The Senate is working on getting final plans in order to have a new oil and gas tax bill before the public by the end of next week. President Gary Stevens has said he has no intention of working with the tax-rewrite bill the governor introduced – and the House passed. Tuesday morning he said he expects to see the fresh bill ready for hearings before the Resources Committee by Friday of next week. He says the goal is to get the measure to the House for consideration at least a month before the end of the session.
Anchorage Republican Lesil McGuire is taking charge of rewriting a portion of the bill dealing with progressivity – how tax rates vary as prices rise and fall. She says consultants and drafters are currently working on three different alternatives.
“Our strategy at this point, Senator Wagoner and I have talked, is to allow the committee to decide. There’s a placeholder in the bill as he just referenced – so there will be a placeholder for progressivity, but it would be my intent to offer a couple of different versions of progressivity to allow the conversation to take place in the Senate Resources Committee,” McGuire said.
McGuire says the variable tax rate is the most important element of the bill since it must encourage development of resources that have already been identified. She says tax credits the state already has in place seem to be encouraging enough new exploration.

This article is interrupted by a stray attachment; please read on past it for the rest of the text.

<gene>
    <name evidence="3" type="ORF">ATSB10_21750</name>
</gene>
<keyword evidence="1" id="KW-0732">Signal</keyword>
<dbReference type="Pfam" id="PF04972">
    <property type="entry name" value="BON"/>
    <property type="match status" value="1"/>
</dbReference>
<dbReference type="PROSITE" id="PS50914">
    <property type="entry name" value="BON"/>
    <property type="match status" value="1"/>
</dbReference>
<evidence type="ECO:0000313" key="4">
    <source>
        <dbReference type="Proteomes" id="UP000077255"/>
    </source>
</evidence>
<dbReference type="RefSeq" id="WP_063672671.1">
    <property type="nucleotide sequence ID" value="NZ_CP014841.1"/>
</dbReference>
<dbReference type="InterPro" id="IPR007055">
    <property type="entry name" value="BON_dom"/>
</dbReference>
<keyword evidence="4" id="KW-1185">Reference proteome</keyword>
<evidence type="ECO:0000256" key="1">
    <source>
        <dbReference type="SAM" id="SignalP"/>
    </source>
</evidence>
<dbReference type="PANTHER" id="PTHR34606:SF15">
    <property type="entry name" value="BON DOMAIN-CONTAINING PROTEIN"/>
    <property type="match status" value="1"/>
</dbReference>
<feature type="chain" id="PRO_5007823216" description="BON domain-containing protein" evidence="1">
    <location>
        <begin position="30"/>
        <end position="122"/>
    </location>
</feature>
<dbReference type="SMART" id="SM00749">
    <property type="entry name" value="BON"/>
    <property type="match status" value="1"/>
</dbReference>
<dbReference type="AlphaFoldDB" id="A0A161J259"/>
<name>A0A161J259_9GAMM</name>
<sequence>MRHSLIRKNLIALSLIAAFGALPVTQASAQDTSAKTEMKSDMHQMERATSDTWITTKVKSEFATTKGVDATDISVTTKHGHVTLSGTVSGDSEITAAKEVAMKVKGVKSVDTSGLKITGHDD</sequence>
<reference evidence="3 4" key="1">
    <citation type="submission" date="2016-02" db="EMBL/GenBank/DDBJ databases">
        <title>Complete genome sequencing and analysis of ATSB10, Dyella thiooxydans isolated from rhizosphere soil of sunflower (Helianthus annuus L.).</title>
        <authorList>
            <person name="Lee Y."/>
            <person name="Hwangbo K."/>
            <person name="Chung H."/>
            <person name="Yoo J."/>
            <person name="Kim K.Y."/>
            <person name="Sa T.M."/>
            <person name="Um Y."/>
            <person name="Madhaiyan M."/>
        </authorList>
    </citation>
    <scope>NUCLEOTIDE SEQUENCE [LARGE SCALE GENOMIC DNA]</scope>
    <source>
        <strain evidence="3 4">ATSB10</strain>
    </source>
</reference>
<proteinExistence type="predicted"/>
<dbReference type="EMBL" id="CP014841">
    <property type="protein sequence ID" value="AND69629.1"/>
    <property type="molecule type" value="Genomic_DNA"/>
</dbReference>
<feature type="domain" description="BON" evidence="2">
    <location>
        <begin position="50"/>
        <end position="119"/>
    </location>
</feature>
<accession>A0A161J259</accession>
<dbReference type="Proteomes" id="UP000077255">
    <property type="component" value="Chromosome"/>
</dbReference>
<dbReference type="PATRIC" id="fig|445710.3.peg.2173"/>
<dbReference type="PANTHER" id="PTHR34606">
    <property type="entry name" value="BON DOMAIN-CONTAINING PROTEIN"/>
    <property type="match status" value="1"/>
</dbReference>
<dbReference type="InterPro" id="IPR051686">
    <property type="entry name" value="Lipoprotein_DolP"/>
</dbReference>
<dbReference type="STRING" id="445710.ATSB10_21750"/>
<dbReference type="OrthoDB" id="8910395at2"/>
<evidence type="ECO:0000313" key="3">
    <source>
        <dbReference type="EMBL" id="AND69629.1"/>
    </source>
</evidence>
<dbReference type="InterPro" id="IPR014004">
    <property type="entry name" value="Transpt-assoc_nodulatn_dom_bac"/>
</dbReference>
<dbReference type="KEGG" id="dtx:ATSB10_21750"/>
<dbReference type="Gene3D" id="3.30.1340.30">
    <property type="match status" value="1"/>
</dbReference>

Finance Co-Chair Bert Stedman says the bill going to the Resources Committee next week will signal only a starting point. He says when it gets to his committee members will look at two high profile issues – the effects of progressivity on revenue and the state’s use of tax credits.
“Clearly if oil prices go north of $200, we could be faced with paying over a hundred percent of the capital expenditures in the oil basin. And that is a not a position the state of Alaska should be exposed to. So it is a balance between how we stimulate capital costs and how our tax structure is on the other end when there’s high oil prices,” Stedman said.
Stedman said the first goal of the committees is to identify the problems they expect to solve with a new tax structure. He cautioned against dumping solutions on the table before they are needed if members plan to finish work by the scheduled end of the session.